Fifty years ago I wrote an article on church-state separation for an Agudath Israel publication. About the American Jewish Congress, then American Jewry’s fiercest advocate of total separation, I wrote that it was scarcely Jewish and certainly not a congress. What I wrote about the American in its name is another question. While this early exercise in scribbling arose from my commitment to government aid to parochial schools, my view of the AJC was also shaped by an incident a year or two earlier when as a graduate student at NYU and working in the new field of judicial behavior under the guidance of my beloved teacher, Joseph Tanenhaus, whose son is the noted writer and editor of the Sunday Times Book Review, I analyzed amicus curiae (friend of the court) briefs in civil liberties cases to determine whether they added meaningfully to the legal arguments advanced by the counsel for the parties. My conclusion was that they did not, that they were essentially interest group pronouncements.
In the course of this research, I arranged to meet at the AJC with Leo Pfeffer, its then legendary general counsel – he is now all but forgotten – who was the country’s most prominent proponent of absolute separation. When I arrived and he saw the black yarmulka perched on top of my then curly black hair, the great civil libertarian sputtered and said that the meeting was a mistake. He was hostile throughout the meeting. Later, in the 1960s, when I was teaching at Hunter College and representing the Orthodox Union at what was then called the National Jewish Community Relations Advisory Council (NJCRAC), Pfeffer and I debated the government aid question a number of times.
In the 1950s, NJCRAC had commissioned Robert MacIver, the eminent sociologist, to examine the organizational structure of American Jewish life, an assignment that resulted in a report that received much favorable attention but no action, as MacIver recommended agency consolidation, bemoaning the duplication and the waste. Our communal response was to create additional groups, in fulfillment of the paramount American Jewish imperative, “Organize, Organize and Organize.” As I have written over the years, each day when the sun sets there are fewer American Jews than there were when the sun rose, yet there are at sunset more Jewish organizations than there were when the sun came up.
What advocacy could not achieve, economics has wrought. The American Jewish Congress is no more, another Madoff victim it said and also the victim of poor lay leadership. Presumably, we should celebrate, if only because at long last we are capable of organicide. I do not celebrate because although it was severely weakened over the past decade before Madoff took it to the cleaners, the AJC played a creative and moderating role in Jewish public affairs, moving away from the fantastic and fanatic notion that this great nation would be endangered if church and state would interact. The absolutists pounce whenever they scent an even tiny breach in their sacred wall of separation. The AJC has cautioned a more cautious approach.
What is left of the organization may now be incorporated into the American Jewish Committee, from which the AJCongress emerged nearly a century ago. We are left with the Committee and the Anti-Defamation League as the defenders of our faithless faith.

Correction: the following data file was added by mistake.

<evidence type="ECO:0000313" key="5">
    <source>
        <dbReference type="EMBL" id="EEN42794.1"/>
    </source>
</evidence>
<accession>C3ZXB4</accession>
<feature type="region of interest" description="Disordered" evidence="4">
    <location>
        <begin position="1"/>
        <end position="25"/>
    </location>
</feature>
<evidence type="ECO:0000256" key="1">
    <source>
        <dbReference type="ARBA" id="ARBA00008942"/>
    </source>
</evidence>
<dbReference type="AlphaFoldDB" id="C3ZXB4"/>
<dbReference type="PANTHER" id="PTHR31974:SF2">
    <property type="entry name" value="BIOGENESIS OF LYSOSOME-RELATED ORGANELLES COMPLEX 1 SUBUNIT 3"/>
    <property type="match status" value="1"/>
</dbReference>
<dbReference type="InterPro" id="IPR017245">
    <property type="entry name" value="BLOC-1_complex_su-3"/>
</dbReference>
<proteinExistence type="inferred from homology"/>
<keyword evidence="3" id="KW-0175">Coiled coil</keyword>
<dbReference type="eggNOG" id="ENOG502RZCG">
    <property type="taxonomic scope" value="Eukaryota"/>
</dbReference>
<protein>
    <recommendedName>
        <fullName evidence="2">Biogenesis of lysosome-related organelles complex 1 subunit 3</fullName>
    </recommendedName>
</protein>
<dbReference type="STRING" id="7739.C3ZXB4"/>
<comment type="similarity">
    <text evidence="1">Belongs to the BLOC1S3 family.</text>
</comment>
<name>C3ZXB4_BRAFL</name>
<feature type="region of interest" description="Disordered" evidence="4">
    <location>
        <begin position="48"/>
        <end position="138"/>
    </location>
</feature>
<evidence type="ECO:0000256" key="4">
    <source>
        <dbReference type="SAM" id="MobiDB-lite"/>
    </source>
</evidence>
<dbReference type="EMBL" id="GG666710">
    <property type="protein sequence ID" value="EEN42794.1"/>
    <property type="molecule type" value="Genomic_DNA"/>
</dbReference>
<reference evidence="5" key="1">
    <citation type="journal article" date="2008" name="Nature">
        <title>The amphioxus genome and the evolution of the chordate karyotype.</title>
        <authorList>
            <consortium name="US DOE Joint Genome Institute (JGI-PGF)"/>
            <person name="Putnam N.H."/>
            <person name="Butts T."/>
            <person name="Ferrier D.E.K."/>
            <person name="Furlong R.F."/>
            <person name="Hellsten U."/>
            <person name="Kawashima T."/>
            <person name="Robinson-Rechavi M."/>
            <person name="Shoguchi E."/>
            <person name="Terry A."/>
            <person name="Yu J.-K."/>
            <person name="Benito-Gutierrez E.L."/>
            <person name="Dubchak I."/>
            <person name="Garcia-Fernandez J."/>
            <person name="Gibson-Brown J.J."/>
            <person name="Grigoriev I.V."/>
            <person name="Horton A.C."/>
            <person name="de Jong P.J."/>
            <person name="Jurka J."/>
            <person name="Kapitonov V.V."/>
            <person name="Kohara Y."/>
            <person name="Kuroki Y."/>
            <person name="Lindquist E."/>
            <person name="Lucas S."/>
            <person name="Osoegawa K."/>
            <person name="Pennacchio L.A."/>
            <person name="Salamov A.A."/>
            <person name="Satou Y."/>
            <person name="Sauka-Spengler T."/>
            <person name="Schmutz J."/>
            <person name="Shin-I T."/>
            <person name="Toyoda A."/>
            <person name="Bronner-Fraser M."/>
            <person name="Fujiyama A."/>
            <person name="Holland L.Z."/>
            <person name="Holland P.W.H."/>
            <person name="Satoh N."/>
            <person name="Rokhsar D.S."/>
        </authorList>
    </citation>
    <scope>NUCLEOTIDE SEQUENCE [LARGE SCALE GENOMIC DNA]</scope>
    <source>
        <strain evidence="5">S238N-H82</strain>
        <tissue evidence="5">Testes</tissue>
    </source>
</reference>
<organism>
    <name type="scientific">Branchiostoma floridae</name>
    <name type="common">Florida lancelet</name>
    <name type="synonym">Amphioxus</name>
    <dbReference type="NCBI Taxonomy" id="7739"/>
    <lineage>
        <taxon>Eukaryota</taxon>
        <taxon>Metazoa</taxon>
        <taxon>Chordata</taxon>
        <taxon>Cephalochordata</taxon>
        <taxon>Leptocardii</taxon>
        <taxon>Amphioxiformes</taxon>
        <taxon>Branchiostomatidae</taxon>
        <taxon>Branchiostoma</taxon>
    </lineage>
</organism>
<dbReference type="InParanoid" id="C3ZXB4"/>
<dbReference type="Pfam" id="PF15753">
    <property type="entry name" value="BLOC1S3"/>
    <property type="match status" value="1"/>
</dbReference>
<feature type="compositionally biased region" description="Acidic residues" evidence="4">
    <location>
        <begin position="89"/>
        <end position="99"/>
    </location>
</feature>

The AJCommittee is a study in organizational dissonance. In its research and scholarly activities, as well as in its publications, notably Commentary which remains a bastion of neo-conservatism, it has articulated a nuanced approach to public issues, including the place of religion in the public square. When engaged in litigation or advocating legislation, it invariably veers far to the left, leaving the impression that one part of the organization does not know what the other part is doing. This dualism may be a sign of tolerance. When it comes to legal and legislative issues concerning church and state, however, the Committee lines up with the absolutists.
Over the past two decades, the Anti-Defamation League has surged past the Committee in size and prominence. Adept and aggressive at public relations and fundraising which are far and away its major activities, the ADL feeds abundantly on our fear of anti-Semitism and the seeds of paranoia embedded in the psyche of many Jews. For all of its success, the ADL is astonishingly bereft of any intellectual instinct. It has made no contribution to Jewish thought and it has not produced as much as a single publication of lasting significance.
In line with its anti-intellectualism, the ADL is characterized by a high degree of internal discipline, which alone should make it suspect as a Jewish organization. Its boss is at least as much in control as the typical chassidic rebbe is in control of his flock. None of this would matter were it not for the antipathy to religion that is an ADL hallmark, contributing substantially to the defamation of American Jews as a people who are hostile to religion.
The AJCongress’ closure raises the question of whether other organizations will follow suit, particularly since economic conditions remain unfavorable. Unlike people, organizations often have a life after they are functionally dead. In the aggregate, younger Jews do not identify with the organizations that were critical in the lives of their parents and grandparents. New organizations reflecting their interests are coming into being. What about the old organizations? What about the vast and expensive Federation network? Change is overdue, as there is an urgent need to consolidate and to rethink the Federation concept.
There will be changes in our organizational life because life always brings change. We cannot be confident, however, that the death of the American Jewish Congress is a harbinger of other major organizations calling it quits.